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Multi-Agent Reinforcement Learning for Microprocessor Design Space Exploration
Srivatsan Krishnan · Natasha Jaques · Shayegan Omidshafiei · Dan Zhang · Izzeddin Gur · Vijay Janapa Reddi · Aleksandra Faust
Event URL: https://openreview.net/forum?id=F-vVJHFJaT »

Microprocessor architects are increasingly resorting to domain-specific customization in the quest for high-performance and energy-efficiency. As the systems growin complexity, fine-tuning architectural parameters across multiple sub-systems (e.g., datapath, memory blocks in different hierarchies, interconnects, compileroptimization, etc.) quickly results in a combinatorial explosion of design space.This makes domain-specific customization an extremely challenging task. Prior work explores using reinforcement learning (RL) and other optimization methods to automatically explore the large design space. However, these methods have traditionally relied on single-agent RL/ML formulations. It is unclear how scalable single-agent formulations are as we increase the complexity of the design space (e.g., full stack System-on-Chip design). Therefore, we propose an alternative formulation that leverages Multi-Agent RL (MARL) to tackle this problem. The key idea behind using MARL is an observation that parameters across different sub-systems are more or less independent, thus allowing a decentralized role as-signed to each agent. We test this hypothesis by designing domain-specific DRAMmemory controller for several workload traces. Our evaluation shows that the MARL formulation consistently outperforms single-agent RL baselines such as Proximal Policy Optimization and Soft Actor-Critic over different target objectives such as low power and latency. To this end, this work opens the pathway for new and promising research in MARL solutions for hardware architecture search.

Author Information

Srivatsan Krishnan (Harvard University)
Natasha Jaques (Google Brain, UC Berkeley)

Natasha Jaques holds a joint position as a Research Scientist at Google Brain and Postdoctoral Fellow at UC Berkeley. Her research focuses on Social Reinforcement Learning in multi-agent and human-AI interactions. Natasha completed her PhD at MIT, where her thesis received the Outstanding PhD Dissertation Award from the Association for the Advancement of Affective Computing. Her work has also received Best Demo at NeurIPS, an honourable mention for Best Paper at ICML, Best of Collection in the IEEE Transactions on Affective Computing, and Best Paper at the NeurIPS workshops on ML for Healthcare and Cooperative AI. She has interned at DeepMind, Google Brain, and was an OpenAI Scholars mentor. Her work has been featured in Science Magazine, Quartz, MIT Technology Review, Boston Magazine, and on CBC radio. Natasha earned her Masters degree from the University of British Columbia, and undergraduate degrees in Computer Science and Psychology from the University of Regina.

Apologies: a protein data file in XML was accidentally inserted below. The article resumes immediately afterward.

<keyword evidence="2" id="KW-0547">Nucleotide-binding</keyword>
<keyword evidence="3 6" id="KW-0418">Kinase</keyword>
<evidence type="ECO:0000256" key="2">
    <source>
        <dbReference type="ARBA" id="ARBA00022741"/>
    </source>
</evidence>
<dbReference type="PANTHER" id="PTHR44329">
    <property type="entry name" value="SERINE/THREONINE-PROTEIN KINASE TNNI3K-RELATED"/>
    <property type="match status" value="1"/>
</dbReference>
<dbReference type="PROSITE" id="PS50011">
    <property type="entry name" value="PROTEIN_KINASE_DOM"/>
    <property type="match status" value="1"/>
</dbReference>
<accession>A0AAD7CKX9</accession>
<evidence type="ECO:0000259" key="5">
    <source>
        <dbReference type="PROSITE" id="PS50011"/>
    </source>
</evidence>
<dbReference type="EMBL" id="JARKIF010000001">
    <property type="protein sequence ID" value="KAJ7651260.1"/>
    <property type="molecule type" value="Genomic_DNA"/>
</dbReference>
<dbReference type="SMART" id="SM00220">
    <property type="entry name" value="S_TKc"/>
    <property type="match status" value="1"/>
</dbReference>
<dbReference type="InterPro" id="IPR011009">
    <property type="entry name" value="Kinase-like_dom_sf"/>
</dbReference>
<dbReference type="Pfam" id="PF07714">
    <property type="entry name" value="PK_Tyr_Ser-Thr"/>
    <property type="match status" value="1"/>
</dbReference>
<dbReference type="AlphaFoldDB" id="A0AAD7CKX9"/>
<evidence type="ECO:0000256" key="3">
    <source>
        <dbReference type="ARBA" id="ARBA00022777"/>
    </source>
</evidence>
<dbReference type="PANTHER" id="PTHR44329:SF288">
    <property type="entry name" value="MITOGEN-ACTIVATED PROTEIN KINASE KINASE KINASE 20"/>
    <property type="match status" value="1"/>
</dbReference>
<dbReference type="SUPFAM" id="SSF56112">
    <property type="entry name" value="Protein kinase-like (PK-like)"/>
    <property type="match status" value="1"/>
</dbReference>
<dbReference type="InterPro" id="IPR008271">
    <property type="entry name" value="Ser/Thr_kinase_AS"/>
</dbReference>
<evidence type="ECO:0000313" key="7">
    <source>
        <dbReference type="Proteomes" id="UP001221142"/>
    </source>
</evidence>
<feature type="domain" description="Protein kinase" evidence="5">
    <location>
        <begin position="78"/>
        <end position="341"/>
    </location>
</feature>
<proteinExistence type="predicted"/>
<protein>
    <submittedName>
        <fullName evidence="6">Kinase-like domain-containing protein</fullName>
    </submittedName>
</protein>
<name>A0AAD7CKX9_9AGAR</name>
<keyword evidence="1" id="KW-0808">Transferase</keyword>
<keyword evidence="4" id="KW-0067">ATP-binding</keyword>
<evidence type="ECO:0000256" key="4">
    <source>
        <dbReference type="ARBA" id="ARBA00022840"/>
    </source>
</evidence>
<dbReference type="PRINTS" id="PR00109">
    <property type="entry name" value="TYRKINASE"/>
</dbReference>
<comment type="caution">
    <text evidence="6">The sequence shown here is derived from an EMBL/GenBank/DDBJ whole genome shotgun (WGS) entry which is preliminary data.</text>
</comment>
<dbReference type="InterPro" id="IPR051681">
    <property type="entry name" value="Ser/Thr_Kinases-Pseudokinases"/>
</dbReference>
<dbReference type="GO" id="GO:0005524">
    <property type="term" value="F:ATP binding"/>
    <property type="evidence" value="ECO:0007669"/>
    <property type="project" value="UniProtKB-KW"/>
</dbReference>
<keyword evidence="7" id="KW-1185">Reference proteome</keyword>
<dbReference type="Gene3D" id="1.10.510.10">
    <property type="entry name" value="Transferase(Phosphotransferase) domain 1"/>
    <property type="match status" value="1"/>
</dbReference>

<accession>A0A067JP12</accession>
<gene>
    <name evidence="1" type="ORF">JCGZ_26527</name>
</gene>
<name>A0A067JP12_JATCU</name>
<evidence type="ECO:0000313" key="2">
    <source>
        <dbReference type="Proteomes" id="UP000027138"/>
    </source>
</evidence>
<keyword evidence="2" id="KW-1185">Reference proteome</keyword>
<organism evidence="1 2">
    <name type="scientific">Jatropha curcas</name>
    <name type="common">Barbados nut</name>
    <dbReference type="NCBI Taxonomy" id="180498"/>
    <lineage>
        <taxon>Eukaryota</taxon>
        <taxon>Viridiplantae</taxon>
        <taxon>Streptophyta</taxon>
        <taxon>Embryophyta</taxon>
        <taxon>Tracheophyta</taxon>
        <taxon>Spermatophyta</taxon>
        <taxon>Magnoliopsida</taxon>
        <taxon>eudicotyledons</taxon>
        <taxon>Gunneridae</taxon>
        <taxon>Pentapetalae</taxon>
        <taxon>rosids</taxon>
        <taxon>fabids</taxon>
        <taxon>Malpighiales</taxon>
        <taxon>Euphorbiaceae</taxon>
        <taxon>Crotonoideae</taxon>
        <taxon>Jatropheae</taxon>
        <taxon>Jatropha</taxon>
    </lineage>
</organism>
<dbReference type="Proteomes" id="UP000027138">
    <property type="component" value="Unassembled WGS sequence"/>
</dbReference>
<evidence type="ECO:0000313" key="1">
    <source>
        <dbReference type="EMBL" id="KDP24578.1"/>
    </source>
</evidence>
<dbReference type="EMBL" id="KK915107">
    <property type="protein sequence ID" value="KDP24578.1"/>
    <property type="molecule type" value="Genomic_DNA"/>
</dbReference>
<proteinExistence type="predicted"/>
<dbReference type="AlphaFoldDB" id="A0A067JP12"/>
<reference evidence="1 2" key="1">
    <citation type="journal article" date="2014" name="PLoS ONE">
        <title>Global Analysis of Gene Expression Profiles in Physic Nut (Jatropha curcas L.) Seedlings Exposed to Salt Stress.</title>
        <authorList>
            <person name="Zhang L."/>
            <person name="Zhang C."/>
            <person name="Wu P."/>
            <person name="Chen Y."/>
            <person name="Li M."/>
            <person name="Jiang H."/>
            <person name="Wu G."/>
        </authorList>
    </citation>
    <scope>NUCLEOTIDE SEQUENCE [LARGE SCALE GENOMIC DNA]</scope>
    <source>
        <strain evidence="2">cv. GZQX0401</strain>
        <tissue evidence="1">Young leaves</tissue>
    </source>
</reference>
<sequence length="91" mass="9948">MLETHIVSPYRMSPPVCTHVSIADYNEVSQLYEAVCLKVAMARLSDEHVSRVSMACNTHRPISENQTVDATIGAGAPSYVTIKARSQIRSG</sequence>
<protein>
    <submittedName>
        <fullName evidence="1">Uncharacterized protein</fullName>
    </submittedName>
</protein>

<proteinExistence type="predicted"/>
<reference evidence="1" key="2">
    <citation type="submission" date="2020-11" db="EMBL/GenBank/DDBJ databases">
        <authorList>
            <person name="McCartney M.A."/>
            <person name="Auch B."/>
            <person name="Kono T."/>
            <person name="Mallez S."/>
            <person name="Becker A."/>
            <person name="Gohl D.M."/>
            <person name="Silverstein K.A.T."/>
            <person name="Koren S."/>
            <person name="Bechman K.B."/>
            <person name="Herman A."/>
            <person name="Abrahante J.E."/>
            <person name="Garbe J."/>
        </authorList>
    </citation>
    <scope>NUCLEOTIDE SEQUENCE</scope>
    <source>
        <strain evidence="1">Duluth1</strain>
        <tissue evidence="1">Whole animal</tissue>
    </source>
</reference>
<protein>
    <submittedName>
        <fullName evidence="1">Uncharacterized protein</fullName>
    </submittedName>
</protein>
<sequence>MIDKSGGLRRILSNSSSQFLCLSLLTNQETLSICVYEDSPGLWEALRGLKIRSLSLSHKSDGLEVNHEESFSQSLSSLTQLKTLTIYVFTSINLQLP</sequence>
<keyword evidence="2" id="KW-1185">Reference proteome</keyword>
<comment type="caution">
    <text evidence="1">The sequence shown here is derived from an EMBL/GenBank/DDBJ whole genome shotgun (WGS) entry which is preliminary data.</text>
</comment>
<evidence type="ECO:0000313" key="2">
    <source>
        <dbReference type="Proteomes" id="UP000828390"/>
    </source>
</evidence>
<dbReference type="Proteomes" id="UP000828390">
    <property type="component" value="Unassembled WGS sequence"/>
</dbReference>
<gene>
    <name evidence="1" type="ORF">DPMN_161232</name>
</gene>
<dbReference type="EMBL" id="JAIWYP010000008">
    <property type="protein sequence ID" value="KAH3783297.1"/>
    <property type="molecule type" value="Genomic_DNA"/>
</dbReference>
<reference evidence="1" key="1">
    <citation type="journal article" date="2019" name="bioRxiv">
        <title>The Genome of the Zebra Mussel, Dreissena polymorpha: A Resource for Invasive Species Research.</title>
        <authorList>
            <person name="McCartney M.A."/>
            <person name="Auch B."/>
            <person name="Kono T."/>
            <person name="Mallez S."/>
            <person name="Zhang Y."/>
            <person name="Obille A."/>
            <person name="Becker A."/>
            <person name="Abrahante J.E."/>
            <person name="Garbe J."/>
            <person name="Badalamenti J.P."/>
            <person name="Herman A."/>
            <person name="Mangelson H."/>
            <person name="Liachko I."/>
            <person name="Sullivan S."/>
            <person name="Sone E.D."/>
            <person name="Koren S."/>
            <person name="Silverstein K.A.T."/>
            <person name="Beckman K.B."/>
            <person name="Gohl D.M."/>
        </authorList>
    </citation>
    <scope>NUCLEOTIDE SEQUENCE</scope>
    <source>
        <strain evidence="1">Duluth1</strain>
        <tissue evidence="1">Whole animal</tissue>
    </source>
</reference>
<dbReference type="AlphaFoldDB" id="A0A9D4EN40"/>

Shayegan Omidshafiei (Google)
Dan Zhang (Google Brain)
Izzeddin Gur (Google)
Vijay Janapa Reddi (Harvard University)
Aleksandra Faust (Google Brain)

Aleksandra Faust is a Senior Research Engineer at Google Brain, specializing in robot intelligence. Previously, Aleksandra led machine learning efforts for self-driving car planning and controls in Waymo and Google X, and was a researcher in Sandia National Laboratories, where she worked on satellites and other remote sensing applications. She earned a Ph.D. in Computer Science at the University of New Mexico (with distinction), a Master’s in Computer Science from University of Illinois at Urbana-Champaign, and a Bachelor’s in Mathematics from University of Belgrade, Serbia. Her research interests include reinforcement learning, adaptive motion planning, and machine learning for decision-making. Aleksandra won Tom L. Popejoy Award for the best doctoral dissertation at the University of New Mexico in Engineering, Mathematics, and Sciences in the period of 2011-2014. She was also awarded with the Best Paper in Service Robotics at ICRA 2018, Sandia National Laboratories’ Doctoral Studies Program and New Mexico Space Grant fellowships, as well as the Outstanding Graduate Student in Computer Science award. Her work has been featured in the New York Times.​

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